First of all, you essentially have the wasted wages you pay your employees during times when they are unable to work due to an IT failure and cannot resume work until it is resolved.

You also have the costs associated with general IT support to resolve issues along with additional expenses if a resolution involves some form of disaster recovery.

Loss of income

You could also factor in lost revenue, which is a particular problem for any company with an e-commerce element if IT failures compromise their website.

It can be difficult to estimate the revenue loss you experience directly from IT downtime, but a rough estimate is possible.

Simply take your gross earnings and divide it by the total number of hours your employees work per year. Once you have that, multiply it by the hours lost in productivity (you can use a percentage of total time if that’s easier) and then you’ll have an idea of ​​the revenue lost due to downtime.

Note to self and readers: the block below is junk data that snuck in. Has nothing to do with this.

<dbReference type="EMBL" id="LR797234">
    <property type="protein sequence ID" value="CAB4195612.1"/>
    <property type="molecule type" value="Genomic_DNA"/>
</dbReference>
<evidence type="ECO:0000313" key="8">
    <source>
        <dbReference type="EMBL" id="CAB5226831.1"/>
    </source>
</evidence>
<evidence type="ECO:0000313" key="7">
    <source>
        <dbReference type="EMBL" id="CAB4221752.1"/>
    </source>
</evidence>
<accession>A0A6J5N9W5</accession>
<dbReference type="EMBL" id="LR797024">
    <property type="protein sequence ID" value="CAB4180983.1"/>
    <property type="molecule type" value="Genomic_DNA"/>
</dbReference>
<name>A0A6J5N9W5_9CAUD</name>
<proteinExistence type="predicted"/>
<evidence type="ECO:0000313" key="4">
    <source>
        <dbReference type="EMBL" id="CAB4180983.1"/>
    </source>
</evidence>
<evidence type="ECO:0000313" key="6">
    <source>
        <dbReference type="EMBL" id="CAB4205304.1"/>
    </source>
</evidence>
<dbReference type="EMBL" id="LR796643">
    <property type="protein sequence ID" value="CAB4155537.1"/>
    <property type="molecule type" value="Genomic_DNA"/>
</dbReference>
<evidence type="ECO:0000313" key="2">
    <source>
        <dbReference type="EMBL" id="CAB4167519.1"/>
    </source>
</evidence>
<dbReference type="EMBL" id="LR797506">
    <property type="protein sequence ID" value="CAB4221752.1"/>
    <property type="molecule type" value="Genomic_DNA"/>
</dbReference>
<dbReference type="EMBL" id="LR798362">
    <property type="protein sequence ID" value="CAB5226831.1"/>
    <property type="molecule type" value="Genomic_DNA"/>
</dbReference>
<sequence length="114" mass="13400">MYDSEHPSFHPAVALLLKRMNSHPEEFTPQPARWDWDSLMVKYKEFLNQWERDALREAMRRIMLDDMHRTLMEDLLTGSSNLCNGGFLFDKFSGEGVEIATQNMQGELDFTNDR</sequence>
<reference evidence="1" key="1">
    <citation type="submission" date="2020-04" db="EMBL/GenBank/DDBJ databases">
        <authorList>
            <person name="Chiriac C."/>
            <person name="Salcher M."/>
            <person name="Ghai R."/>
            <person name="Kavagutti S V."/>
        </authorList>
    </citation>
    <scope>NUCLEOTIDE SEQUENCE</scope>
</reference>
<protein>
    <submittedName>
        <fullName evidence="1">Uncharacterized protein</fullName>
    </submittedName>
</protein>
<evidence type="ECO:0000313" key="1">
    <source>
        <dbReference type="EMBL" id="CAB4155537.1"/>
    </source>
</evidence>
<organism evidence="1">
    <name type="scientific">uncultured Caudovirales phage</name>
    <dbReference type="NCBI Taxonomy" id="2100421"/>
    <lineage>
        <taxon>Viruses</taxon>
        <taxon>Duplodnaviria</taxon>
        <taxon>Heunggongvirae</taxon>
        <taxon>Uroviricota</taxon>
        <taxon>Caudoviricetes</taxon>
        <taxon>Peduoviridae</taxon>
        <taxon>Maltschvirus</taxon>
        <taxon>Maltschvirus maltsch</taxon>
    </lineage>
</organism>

lost productivity

With employees unable to work at full capacity while IT issues are being resolved, you always have the risks of lost productivity due to downtime. This can get even worse when lost productivity leads to delays later on.

employee welfare

IT downtime doesn’t just have an impact on the business, it has a huge impact on employees.

In addition to the frustration experienced during downtime, there is also the added stress that comes with making up for lost time once an IT issue is resolved.

business interruption

Any downtime can lead to bigger problems for a company and create challenges throughout the supply chain. If IT failures delay the manufacturing process, for example, the delays lead to product loss and can lead to lost orders, which then have a greater impact on the bottom line.